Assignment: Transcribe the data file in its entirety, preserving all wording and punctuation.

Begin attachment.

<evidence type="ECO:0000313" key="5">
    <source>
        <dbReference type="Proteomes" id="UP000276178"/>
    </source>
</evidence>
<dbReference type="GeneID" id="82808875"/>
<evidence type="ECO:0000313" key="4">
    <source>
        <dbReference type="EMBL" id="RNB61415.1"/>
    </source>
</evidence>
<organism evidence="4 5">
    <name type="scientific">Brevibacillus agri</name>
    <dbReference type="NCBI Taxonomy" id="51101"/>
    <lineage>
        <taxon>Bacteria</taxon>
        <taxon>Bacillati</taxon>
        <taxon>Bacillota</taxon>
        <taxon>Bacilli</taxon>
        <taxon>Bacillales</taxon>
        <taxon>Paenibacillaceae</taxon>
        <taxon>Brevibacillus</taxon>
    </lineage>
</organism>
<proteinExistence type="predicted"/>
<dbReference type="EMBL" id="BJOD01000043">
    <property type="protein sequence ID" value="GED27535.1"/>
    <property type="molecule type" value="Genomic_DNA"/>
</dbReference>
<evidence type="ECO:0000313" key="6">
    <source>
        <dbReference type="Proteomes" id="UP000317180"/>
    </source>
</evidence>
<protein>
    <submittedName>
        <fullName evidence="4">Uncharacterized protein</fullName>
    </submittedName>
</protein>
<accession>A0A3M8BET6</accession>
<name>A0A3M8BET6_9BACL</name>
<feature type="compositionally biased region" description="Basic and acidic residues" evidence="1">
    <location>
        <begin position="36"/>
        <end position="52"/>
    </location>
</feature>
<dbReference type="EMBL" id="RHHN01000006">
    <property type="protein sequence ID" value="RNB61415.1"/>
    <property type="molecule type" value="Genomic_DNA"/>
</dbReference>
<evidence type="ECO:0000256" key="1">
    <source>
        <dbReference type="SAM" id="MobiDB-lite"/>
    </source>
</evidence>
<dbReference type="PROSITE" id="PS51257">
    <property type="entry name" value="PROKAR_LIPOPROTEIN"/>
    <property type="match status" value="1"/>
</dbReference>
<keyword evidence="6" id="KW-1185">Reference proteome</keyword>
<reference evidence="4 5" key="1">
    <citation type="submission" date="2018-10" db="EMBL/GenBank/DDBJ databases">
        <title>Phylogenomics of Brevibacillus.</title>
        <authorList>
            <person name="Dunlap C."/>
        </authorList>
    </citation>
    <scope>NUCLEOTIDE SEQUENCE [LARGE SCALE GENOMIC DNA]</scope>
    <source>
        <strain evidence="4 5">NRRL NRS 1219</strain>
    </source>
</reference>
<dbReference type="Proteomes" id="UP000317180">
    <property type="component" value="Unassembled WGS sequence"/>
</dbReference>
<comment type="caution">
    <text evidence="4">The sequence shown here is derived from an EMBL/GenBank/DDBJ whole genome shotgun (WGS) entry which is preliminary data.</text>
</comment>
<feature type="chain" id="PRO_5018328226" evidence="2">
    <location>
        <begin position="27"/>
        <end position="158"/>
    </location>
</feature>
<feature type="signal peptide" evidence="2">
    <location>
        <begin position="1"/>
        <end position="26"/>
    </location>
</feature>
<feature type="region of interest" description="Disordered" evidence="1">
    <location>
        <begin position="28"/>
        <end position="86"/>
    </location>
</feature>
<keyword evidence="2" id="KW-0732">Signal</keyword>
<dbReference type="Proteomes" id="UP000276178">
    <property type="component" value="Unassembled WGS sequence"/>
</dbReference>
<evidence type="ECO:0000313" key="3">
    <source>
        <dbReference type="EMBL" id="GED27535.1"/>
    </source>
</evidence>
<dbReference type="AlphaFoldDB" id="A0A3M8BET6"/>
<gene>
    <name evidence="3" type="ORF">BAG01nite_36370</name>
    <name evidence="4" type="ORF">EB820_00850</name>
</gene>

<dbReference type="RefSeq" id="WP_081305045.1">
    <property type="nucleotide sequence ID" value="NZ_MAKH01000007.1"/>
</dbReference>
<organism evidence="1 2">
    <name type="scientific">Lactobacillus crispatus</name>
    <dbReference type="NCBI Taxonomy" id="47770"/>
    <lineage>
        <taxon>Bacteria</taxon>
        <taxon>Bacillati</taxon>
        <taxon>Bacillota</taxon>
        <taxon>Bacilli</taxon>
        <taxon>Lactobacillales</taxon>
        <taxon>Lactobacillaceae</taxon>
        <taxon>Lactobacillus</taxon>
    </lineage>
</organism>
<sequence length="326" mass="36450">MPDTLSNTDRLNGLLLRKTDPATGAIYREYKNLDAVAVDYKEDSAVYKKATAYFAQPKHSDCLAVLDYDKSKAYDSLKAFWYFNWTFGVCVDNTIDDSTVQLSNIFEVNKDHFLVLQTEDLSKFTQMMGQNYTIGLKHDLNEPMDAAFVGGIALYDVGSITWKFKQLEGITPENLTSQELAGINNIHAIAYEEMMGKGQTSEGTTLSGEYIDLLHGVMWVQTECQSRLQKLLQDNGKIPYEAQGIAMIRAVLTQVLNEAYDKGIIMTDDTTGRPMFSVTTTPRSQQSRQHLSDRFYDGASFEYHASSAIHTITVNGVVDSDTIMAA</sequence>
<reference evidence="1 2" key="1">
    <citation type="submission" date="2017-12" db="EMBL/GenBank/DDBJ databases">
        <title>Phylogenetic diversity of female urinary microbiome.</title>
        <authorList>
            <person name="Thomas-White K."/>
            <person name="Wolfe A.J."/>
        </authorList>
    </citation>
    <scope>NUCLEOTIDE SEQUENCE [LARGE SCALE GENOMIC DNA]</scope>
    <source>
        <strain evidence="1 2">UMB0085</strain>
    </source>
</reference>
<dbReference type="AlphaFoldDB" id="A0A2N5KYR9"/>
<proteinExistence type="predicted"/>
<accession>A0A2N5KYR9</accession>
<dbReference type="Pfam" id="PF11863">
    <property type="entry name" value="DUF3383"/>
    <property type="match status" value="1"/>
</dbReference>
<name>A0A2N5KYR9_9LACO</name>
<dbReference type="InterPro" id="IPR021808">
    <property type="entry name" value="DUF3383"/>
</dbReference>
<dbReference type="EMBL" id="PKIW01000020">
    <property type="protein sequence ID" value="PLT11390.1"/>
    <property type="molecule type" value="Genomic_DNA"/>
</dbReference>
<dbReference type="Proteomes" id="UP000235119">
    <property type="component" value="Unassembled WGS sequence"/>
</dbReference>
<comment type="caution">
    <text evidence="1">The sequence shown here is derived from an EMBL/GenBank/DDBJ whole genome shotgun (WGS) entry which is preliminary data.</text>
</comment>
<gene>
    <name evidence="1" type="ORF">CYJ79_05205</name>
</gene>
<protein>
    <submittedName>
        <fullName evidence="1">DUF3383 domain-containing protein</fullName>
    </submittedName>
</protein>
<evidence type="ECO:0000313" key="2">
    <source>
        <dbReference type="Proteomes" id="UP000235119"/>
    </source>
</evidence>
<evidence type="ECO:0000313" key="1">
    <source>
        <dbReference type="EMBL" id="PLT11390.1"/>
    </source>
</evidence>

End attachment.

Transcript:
<evidence type="ECO:0000313" key="5">
    <source>
        <dbReference type="Proteomes" id="UP000276178"/>
    </source>
</evidence>
<dbReference type="GeneID" id="82808875"/>
<evidence type="ECO:0000313" key="4">
    <source>
        <dbReference type="EMBL" id="RNB61415.1"/>
    </source>
</evidence>
<organism evidence="4 5">
    <name type="scientific">Brevibacillus agri</name>
    <dbReference type="NCBI Taxonomy" id="51101"/>
    <lineage>
        <taxon>Bacteria</taxon>
        <taxon>Bacillati</taxon>
        <taxon>Bacillota</taxon>
        <taxon>Bacilli</taxon>
        <taxon>Bacillales</taxon>
        <taxon>Paenibacillaceae</taxon>
        <taxon>Brevibacillus</taxon>
    </lineage>
</organism>
<proteinExistence type="predicted"/>
<dbReference type="EMBL" id="BJOD01000043">
    <property type="protein sequence ID" value="GED27535.1"/>
    <property type="molecule type" value="Genomic_DNA"/>
</dbReference>
<evidence type="ECO:0000313" key="6">
    <source>
        <dbReference type="Proteomes" id="UP000317180"/>
    </source>
</evidence>
<protein>
    <submittedName>
        <fullName evidence="4">Uncharacterized protein</fullName>
    </submittedName>
</protein>
<accession>A0A3M8BET6</accession>
<name>A0A3M8BET6_9BACL</name>
<feature type="compositionally biased region" description="Basic and acidic residues" evidence="1">
    <location>
        <begin position="36"/>
        <end position="52"/>
    </location>
</feature>
<dbReference type="EMBL" id="RHHN01000006">
    <property type="protein sequence ID" value="RNB61415.1"/>
    <property type="molecule type" value="Genomic_DNA"/>
</dbReference>
<evidence type="ECO:0000256" key="1">
    <source>
        <dbReference type="SAM" id="MobiDB-lite"/>
    </source>
</evidence>
<dbReference type="PROSITE" id="PS51257">
    <property type="entry name" value="PROKAR_LIPOPROTEIN"/>
    <property type="match status" value="1"/>
</dbReference>
<keyword evidence="6" id="KW-1185">Reference proteome</keyword>
<reference evidence="4 5" key="1">
    <citation type="submission" date="2018-10" db="EMBL/GenBank/DDBJ databases">
        <title>Phylogenomics of Brevibacillus.</title>
        <authorList>
            <person name="Dunlap C."/>
        </authorList>
    </citation>
    <scope>NUCLEOTIDE SEQUENCE [LARGE SCALE GENOMIC DNA]</scope>
    <source>
        <strain evidence="4 5">NRRL NRS 1219</strain>
    </source>
</reference>
<dbReference type="Proteomes" id="UP000317180">
    <property type="component" value="Unassembled WGS sequence"/>
</dbReference>
<comment type="caution">
    <text evidence="4">The sequence shown here is derived from an EMBL/GenBank/DDBJ whole genome shotgun (WGS) entry which is preliminary data.</text>
</comment>
<feature type="chain" id="PRO_5018328226" evidence="2">
    <location>
        <begin position="27"/>
        <end position="158"/>
    </location>
</feature>
<feature type="signal peptide" evidence="2">
    <location>
        <begin position="1"/>
        <end position="26"/>
    </location>
</feature>
<feature type="region of interest" description="Disordered" evidence="1">
    <location>
        <begin position="28"/>
        <end position="86"/>
    </location>
</feature>
<keyword evidence="2" id="KW-0732">Signal</keyword>
<dbReference type="Proteomes" id="UP000276178">
    <property type="component" value="Unassembled WGS sequence"/>
</dbReference>
<evidence type="ECO:0000313" key="3">
    <source>
        <dbReference type="EMBL" id="GED27535.1"/>
    </source>
</evidence>
<dbReference type="AlphaFoldDB" id="A0A3M8BET6"/>
<gene>
    <name evidence="3" type="ORF">BAG01nite_36370</name>
    <name evidence="4" type="ORF">EB820_00850</name>
</gene>

<dbReference type="RefSeq" id="WP_081305045.1">
    <property type="nucleotide sequence ID" value="NZ_MAKH01000007.1"/>
</dbReference>
<organism evidence="1 2">
    <name type="scientific">Lactobacillus crispatus</name>
    <dbReference type="NCBI Taxonomy" id="47770"/>
    <lineage>
        <taxon>Bacteria</taxon>
        <taxon>Bacillati</taxon>
        <taxon>Bacillota</taxon>
        <taxon>Bacilli</taxon>
        <taxon>Lactobacillales</taxon>
        <taxon>Lactobacillaceae</taxon>
        <taxon>Lactobacillus</taxon>
    </lineage>
</organism>
<sequence length="326" mass="36450">MPDTLSNTDRLNGLLLRKTDPATGAIYREYKNLDAVAVDYKEDSAVYKKATAYFAQPKHSDCLAVLDYDKSKAYDSLKAFWYFNWTFGVCVDNTIDDSTVQLSNIFEVNKDHFLVLQTEDLSKFTQMMGQNYTIGLKHDLNEPMDAAFVGGIALYDVGSITWKFKQLEGITPENLTSQELAGINNIHAIAYEEMMGKGQTSEGTTLSGEYIDLLHGVMWVQTECQSRLQKLLQDNGKIPYEAQGIAMIRAVLTQVLNEAYDKGIIMTDDTTGRPMFSVTTTPRSQQSRQHLSDRFYDGASFEYHASSAIHTITVNGVVDSDTIMAA</sequence>
<reference evidence="1 2" key="1">
    <citation type="submission" date="2017-12" db="EMBL/GenBank/DDBJ databases">
        <title>Phylogenetic diversity of female urinary microbiome.</title>
        <authorList>
            <person name="Thomas-White K."/>
            <person name="Wolfe A.J."/>
        </authorList>
    </citation>
    <scope>NUCLEOTIDE SEQUENCE [LARGE SCALE GENOMIC DNA]</scope>
    <source>
        <strain evidence="1 2">UMB0085</strain>
    </source>
</reference>
<dbReference type="AlphaFoldDB" id="A0A2N5KYR9"/>
<proteinExistence type="predicted"/>
<accession>A0A2N5KYR9</accession>
<dbReference type="Pfam" id="PF11863">
    <property type="entry name" value="DUF3383"/>
    <property type="match status" value="1"/>
</dbReference>
<name>A0A2N5KYR9_9LACO</name>
<dbReference type="InterPro" id="IPR021808">
    <property type="entry name" value="DUF3383"/>
</dbReference>
<dbReference type="EMBL" id="PKIW01000020">
    <property type="protein sequence ID" value="PLT11390.1"/>
    <property type="molecule type" value="Genomic_DNA"/>
</dbReference>
<dbReference type="Proteomes" id="UP000235119">
    <property type="component" value="Unassembled WGS sequence"/>
</dbReference>
<comment type="caution">
    <text evidence="1">The sequence shown here is derived from an EMBL/GenBank/DDBJ whole genome shotgun (WGS) entry which is preliminary data.</text>
</comment>
<gene>
    <name evidence="1" type="ORF">CYJ79_05205</name>
</gene>
<protein>
    <submittedName>
        <fullName evidence="1">DUF3383 domain-containing protein</fullName>
    </submittedName>
</protein>
<evidence type="ECO:0000313" key="2">
    <source>
        <dbReference type="Proteomes" id="UP000235119"/>
    </source>
</evidence>
<evidence type="ECO:0000313" key="1">
    <source>
        <dbReference type="EMBL" id="PLT11390.1"/>
    </source>
</evidence>